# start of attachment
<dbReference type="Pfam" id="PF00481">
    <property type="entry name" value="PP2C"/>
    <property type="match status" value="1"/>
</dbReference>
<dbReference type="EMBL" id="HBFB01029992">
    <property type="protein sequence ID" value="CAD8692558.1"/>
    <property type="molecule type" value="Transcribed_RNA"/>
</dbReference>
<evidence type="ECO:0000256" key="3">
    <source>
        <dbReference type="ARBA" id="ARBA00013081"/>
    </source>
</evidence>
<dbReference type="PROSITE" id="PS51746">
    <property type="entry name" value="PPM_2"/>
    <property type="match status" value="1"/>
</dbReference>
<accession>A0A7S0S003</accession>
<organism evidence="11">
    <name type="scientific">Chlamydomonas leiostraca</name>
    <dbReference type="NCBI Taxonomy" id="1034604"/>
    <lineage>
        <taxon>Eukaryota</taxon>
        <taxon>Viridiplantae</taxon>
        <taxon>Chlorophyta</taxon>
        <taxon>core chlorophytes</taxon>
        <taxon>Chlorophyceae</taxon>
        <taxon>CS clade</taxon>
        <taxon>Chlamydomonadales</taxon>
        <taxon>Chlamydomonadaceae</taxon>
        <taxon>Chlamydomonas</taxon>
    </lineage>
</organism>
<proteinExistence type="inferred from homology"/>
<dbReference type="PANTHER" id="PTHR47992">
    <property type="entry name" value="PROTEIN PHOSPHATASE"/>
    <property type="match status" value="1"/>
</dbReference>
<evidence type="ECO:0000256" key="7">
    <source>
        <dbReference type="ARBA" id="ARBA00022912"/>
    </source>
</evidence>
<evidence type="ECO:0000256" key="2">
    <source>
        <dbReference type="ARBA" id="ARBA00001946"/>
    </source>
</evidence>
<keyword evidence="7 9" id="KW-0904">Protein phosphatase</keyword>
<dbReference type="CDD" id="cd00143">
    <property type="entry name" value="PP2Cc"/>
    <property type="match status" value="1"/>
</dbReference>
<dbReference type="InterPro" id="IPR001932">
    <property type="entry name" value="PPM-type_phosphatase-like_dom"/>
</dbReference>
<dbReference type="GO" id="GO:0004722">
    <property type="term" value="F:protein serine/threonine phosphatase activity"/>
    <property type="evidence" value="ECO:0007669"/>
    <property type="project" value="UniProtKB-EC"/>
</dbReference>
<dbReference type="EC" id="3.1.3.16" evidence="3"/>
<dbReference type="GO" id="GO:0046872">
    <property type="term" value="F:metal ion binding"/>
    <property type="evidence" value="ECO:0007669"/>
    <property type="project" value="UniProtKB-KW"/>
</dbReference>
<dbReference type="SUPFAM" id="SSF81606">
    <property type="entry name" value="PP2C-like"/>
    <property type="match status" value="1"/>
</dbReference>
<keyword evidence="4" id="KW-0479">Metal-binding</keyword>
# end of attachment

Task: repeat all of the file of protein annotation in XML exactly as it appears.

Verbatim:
<dbReference type="Pfam" id="PF00481">
    <property type="entry name" value="PP2C"/>
    <property type="match status" value="1"/>
</dbReference>
<dbReference type="EMBL" id="HBFB01029992">
    <property type="protein sequence ID" value="CAD8692558.1"/>
    <property type="molecule type" value="Transcribed_RNA"/>
</dbReference>
<evidence type="ECO:0000256" key="3">
    <source>
        <dbReference type="ARBA" id="ARBA00013081"/>
    </source>
</evidence>
<dbReference type="PROSITE" id="PS51746">
    <property type="entry name" value="PPM_2"/>
    <property type="match status" value="1"/>
</dbReference>
<accession>A0A7S0S003</accession>
<organism evidence="11">
    <name type="scientific">Chlamydomonas leiostraca</name>
    <dbReference type="NCBI Taxonomy" id="1034604"/>
    <lineage>
        <taxon>Eukaryota</taxon>
        <taxon>Viridiplantae</taxon>
        <taxon>Chlorophyta</taxon>
        <taxon>core chlorophytes</taxon>
        <taxon>Chlorophyceae</taxon>
        <taxon>CS clade</taxon>
        <taxon>Chlamydomonadales</taxon>
        <taxon>Chlamydomonadaceae</taxon>
        <taxon>Chlamydomonas</taxon>
    </lineage>
</organism>
<proteinExistence type="inferred from homology"/>
<dbReference type="PANTHER" id="PTHR47992">
    <property type="entry name" value="PROTEIN PHOSPHATASE"/>
    <property type="match status" value="1"/>
</dbReference>
<evidence type="ECO:0000256" key="7">
    <source>
        <dbReference type="ARBA" id="ARBA00022912"/>
    </source>
</evidence>
<evidence type="ECO:0000256" key="2">
    <source>
        <dbReference type="ARBA" id="ARBA00001946"/>
    </source>
</evidence>
<keyword evidence="7 9" id="KW-0904">Protein phosphatase</keyword>
<dbReference type="CDD" id="cd00143">
    <property type="entry name" value="PP2Cc"/>
    <property type="match status" value="1"/>
</dbReference>
<dbReference type="InterPro" id="IPR001932">
    <property type="entry name" value="PPM-type_phosphatase-like_dom"/>
</dbReference>
<dbReference type="GO" id="GO:0004722">
    <property type="term" value="F:protein serine/threonine phosphatase activity"/>
    <property type="evidence" value="ECO:0007669"/>
    <property type="project" value="UniProtKB-EC"/>
</dbReference>
<dbReference type="EC" id="3.1.3.16" evidence="3"/>
<dbReference type="GO" id="GO:0046872">
    <property type="term" value="F:metal ion binding"/>
    <property type="evidence" value="ECO:0007669"/>
    <property type="project" value="UniProtKB-KW"/>
</dbReference>
<dbReference type="SUPFAM" id="SSF81606">
    <property type="entry name" value="PP2C-like"/>
    <property type="match status" value="1"/>
</dbReference>
<keyword evidence="4" id="KW-0479">Metal-binding</keyword>